Advancing the Practice of Operating Asset Condition Monitoring, Diagnostics and Performance Optimization

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New Course: System 1 for Portables

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case study

This instructor-led course teaches students to use the System 1 for Portables software in a variety of practical daily use situations. The software consists of two workspaces: Configure and Diagnose. In the Configure workspace, you will set up your enterprise by building assets, entering their properties, and defining the instrumentation for collecting machine condition data. After completing your configuration, you will move to the Diagnose workspace, where you will interface with the Bently Nevada SCOUT series and the Commtest VB series portable data collection instruments and view machine information in formats such as plots, event logs, and machine diagrams

 

Course Objectives

Upon completion of the course, students will be able to:

  • Create an Asset Group, add a machine train and machine and it’s properties.
  • Use the Automated Instrumentation Process to add instrumentation.
  • Create a Route of measurements to be taken.
  • Use the Scout or VB instrument to collect data and then send to System 1.
  • Use the Status tab and Plots tab to analyze the collected data.
  • Configure 6 Pack and individual points.
  • Analyze Faults and Alarms.
  • Create Templates for assets and its measurements.
  • Manage access through the security manager.
  • Restoring and backing up a database.
  • Remote communications set up for Scout 200 and VB 200 data collectors as well as for a remote server.

Updated ADRE 408 and AMD Training Courses!

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condition_monitoring_adre_408

Favorites of machinery professionals around the world, GE’s Bently Nevada ADRE 408 and Advanced Machinery Dynamics (AMD) training courses have been updated with workshops, new case histories and material that benefit those new to the machinery diagnostics and APM (Asset Performance Management) field as well as having interest for refreshing and networking.

For more details on these courses and others check out GE’s Bently Nevada Training Website

 

ADRE 408 DSPi / Spx Rev 4

 

  • Two topics, Vibration Data Fundamentals and Signal Processing, have been added to ensure sufficient background and knowledge about vibration and signal processing
  • Numerous topics have been updated for clarity and additional details
    • Configuring a Database
    • Collecting Data
    • Plot Session Management
    • Advanced Features for Static Data Plotting
    • Dynamic Data Plotting
  • A Final workshop has been added for students to practice, as if they are on site in front of a 3500 rack with an ADRE 408.   Students will configure the ADRE database, collect data, and compare data between two runs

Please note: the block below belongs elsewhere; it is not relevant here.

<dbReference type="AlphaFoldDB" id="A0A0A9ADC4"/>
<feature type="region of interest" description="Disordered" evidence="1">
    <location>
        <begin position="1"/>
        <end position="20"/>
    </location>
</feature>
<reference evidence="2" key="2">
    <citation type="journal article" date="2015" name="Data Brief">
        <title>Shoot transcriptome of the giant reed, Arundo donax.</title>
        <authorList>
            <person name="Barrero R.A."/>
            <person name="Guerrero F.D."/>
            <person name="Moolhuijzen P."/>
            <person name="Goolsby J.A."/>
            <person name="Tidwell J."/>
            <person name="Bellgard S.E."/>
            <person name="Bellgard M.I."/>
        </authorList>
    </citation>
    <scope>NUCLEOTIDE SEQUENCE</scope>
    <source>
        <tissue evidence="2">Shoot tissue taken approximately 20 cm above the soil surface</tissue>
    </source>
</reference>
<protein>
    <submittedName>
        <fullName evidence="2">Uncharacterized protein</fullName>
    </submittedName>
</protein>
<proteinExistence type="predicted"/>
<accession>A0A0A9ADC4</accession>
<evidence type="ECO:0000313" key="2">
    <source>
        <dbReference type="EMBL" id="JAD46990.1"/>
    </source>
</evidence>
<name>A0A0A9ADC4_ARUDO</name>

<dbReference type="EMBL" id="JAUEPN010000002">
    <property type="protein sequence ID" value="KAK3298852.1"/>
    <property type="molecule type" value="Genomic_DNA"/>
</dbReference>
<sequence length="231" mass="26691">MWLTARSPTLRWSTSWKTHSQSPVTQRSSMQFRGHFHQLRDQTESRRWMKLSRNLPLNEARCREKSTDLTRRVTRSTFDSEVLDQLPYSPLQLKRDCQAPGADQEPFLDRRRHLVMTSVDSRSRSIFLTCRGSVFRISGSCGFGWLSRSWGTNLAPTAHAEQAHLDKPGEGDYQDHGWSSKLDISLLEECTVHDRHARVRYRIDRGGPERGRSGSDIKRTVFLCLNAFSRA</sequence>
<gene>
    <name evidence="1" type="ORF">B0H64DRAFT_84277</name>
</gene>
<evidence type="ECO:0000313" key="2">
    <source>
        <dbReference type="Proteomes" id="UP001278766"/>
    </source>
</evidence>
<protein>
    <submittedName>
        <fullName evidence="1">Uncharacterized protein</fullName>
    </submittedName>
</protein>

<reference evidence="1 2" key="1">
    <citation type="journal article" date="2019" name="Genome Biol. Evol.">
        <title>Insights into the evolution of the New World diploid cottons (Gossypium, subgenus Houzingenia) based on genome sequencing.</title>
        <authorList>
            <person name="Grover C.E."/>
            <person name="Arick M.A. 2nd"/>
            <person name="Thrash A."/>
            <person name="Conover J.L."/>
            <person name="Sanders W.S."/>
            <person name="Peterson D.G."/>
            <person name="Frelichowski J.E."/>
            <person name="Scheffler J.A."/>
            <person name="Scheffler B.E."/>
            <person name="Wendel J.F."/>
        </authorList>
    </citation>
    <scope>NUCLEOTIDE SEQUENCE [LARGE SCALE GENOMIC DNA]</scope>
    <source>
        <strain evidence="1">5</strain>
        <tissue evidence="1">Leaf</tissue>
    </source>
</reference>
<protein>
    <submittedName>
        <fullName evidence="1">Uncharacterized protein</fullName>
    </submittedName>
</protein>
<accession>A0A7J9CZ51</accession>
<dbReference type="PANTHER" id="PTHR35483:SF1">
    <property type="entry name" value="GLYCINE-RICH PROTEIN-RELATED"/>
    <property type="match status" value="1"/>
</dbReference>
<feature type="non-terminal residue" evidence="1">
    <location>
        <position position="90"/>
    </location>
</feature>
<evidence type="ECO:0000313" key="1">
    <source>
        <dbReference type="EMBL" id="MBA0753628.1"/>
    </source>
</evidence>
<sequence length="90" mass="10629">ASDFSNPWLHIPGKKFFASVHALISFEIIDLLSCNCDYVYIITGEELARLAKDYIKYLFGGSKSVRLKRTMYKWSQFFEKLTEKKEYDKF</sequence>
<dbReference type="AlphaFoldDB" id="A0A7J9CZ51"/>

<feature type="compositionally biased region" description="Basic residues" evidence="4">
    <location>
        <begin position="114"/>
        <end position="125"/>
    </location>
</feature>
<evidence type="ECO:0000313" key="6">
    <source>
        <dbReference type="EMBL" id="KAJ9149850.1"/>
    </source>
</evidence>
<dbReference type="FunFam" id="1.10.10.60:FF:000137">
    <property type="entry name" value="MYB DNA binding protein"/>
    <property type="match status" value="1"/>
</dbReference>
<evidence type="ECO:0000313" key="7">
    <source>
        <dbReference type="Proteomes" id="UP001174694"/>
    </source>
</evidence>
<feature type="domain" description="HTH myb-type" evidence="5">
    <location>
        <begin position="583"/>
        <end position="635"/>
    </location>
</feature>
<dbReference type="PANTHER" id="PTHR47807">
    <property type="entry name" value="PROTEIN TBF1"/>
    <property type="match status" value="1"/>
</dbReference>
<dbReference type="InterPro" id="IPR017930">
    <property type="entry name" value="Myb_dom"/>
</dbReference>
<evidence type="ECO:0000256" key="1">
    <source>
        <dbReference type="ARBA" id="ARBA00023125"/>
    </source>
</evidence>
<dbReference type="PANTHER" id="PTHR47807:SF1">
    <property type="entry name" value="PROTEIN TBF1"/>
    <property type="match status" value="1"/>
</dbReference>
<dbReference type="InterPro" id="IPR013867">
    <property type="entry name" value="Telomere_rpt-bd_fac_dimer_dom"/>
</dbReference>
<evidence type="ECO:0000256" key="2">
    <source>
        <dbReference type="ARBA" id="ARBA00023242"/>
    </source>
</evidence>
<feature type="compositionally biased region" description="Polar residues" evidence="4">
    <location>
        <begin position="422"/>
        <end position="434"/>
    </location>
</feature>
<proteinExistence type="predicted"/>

• Other topics have been added for reference
    • replay card
    • power card
    • front panel, and more

Advanced Machinery Dynamics Course Rev 6

(The Advanced Machinery Dynamics course essentially begins where the Machinery Diagnostics course leaves off)

  • The course topic on Anisotropy has been removed and replaced with a new topic on Magnetic Bearing Design
  • The course topic on Signal Processing has been redesigned
  • A new topic on Gear Failures and Inspections has been added
  • Four new case histories have been added
    • Steam Turbine Rub Oil Coke
    • High Synch 1X in Generator
    • Oil Whirl Expander
    • Compressor Sudden High

GE’s Bently Nevada Product Line Engagement

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Solution Specialists_Q116_1

Bently Nevada has always believed that the key to strong and long-term relationships with our customers is a function of the quality of our sales and services teams in the regions we operate in.

Strong local support demonstrates to our customers our commitment to them and on the sales side of things that means account managers who fully understand the Bently Nevada technology and can explain that functionality.

Since GE’s acquisition of Bently Nevada in 2002, our business has effectively tripled in size and our technology portfolio has expanded dramatically, so much so that it is now practically impossible for a local account manager to fully understand and explain it all!

Bently Nevada has responded to that challenge in a very effective manner by establishing an innovative two-tiered approach.

Solution Specialists

The first stage of that approach is a four-level Solution Specialist training program, with all Bently Nevada account managers progressing through a specially developed series of modules designed to teach them what our technologies are, what they do and how they all work together to deliver value to our customers.

Levels one, two and three of the program are conducted in-region, while Level four is an intensive two-week session conducted at the Bently Nevada headquarters in Minden, Nevada, USA.